Review of Wedgwood The Restaurant

If one word had to sum up a recent meal at Wedgwood, I’m pretty sure that mum, my dining companion for the night, would agree that ‘immaculate’ would be a fine choice of adjective. Having taken the train up from Dunbar for the occasion, she was quickly assured that a 60 mile round trip was a short journey for what turned out to be a delicious experience!

Paul & Lisa Wedgwood opened their Canongate restaurant in 2007, and it doesn’t look like the seven year itch is kicking in anytime soon. The restaurant has two dining rooms, one at street level and another downstairs space, both of which are cosy (compact & bijou!) and despite our having arrived for a rather early 6pm table on a Friday, the place filled up immediately, creating a buzzy vibe.


We were offered a selection of amuse-bouches which definitely set the quality and flavour tone for the rest of the night’s eating. We supped a satin-smooth carrot soup from espresso cups, tucked into a spoon of perfectly sweet lobster meat dotted with the saline burst of caviar  crème fraîche, and crunched on toastlets with aromatically seasoned pork rillettes. It was pretty clear from here in which direction of favour this reviewer was travelling.

The menu offers a surprisingly long list of ten or so choices for starters (£6.95 – £12.95) and mains, which did oblige a slower than usual selection process. Eventually my carb-obsessed pregnant appetite opted for one of several tempting vegetarian options, leek and cheddar bread and butter pudding with roast tomato, soused fennel, and the intriguing sounding fennel ice cream. The comforting but delicate notes of the cheese in the pudding played well with the bursts of sweet acidity from the roasted cherry toms and the ribbons of pickled fennel. The fennel ice cream, I presume , is a bit of a vote-divider. I loved its semi-sweet notes and silky texture and if nothing else heralded good things from the pastry section! Mum went all out and picked the show-stopper of seared diver scallops with pickled squash, puree of Caesar salad, crisp ham, and chorizo oil. A generous  and elegantly dressed plate allowed for some cross-table sharing, and the verdict was ‘perfection’ , a plate with lots of interest in each component including the tiny nibs of oak smokey ham and modernist cubes of sweet pickled veg.


A palate-cleanser appeared before the main courses (quite novel, usually I’d expect this to clear the way between savoury and sweet eats), and as a pick-me-up, it certainly did the trick.  A little shot glass with a potion of very firey ginger beer, citrus sorbet and raspberry coulis went down a like a mini rocket firing on all cylinders!

From the main courses (priced £15.95-£26.95), Mum managed to again nab the ‘daddy’ dish of the Scottish beef fillet with new potato fries, with acceptably and appropriately retro carrots,  beans and peppercorn sauce to keep it company. This dish was all about that estimable, seared to perfection, pink on the inside and tasty as you like fillet of beef. The rest of the dish was secondary, the home-cut chips were perhaps average in comparison, but with the ultimate steak on your plate (amen to to restaurant’s butcher!), there wasn’t much need for other considerations anyway.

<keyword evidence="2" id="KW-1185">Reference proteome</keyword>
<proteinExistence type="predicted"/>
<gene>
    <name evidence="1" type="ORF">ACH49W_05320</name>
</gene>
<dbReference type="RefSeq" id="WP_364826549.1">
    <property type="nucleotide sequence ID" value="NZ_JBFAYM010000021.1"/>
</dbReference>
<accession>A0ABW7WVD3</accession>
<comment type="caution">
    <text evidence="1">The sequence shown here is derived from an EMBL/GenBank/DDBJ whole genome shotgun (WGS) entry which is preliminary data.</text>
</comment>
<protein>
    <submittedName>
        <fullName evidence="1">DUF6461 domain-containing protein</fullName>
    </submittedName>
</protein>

My roast duck dish was more complex in its contrast of flavours and textures. First-off, the seared duck breast itself was again perfectly cooked with a layer of crisp flavourful skin. A  croquette of confit leg meat was packed with savoury satisfaction and things got really interesting when the plate-fellows were brought into the mix. A few tender seasonal Jerusalem artichokes with a hazelnut crumble was all about earthy comfort, whilst the chorizo roasted sprouts made me think those little green guys aren’t so bad after all.


It would have been rude not to have tried the desserts (all £6.50), it really would.  Mum’s pick of hazelnut mousse with chocolate brownie, and liquorice ice cream, candied orange, was as good-looking as it was accomplished, and evoked a kind of Christmas-y vibe with the classic hazelnut, chocolate and orange combination. The ice cream, much like it’s cousin earlier on, was enigmatic in a good way. Meanwhile,  my Earl grey brûlée  was excellent, but the delicate notes of the bergamot scented tea were a bit lost when combined with the ultra tangy marmalade compôte at the bottom of the ramekin. Little chunks of roasted pear and a pistachio sponge were made incredible once dragged through what was like a  pesto made of sweet pistachios, and which was a fantastic alternative to the ubiquitous dessert garnish of a fruit coulis!



It’s  clear that Wedgwood strikes that elusive balance of ‘fancy and fun’ just perfectly. It’s right up there in the best of the city’s fine dining, and that there was such a lively atmosphere in the place goes to show Paul and Lisa have a winning formula of being able to present perfect food in a friendly dining room that delivers first-class service without being too stuffy. Word has it they do a lunch menu at a ridiculously well-priced £16-odd for three courses. If you can think of any reason for a lunch or dinner out over the next wee  while, make sure Wedgwood’s on your list!

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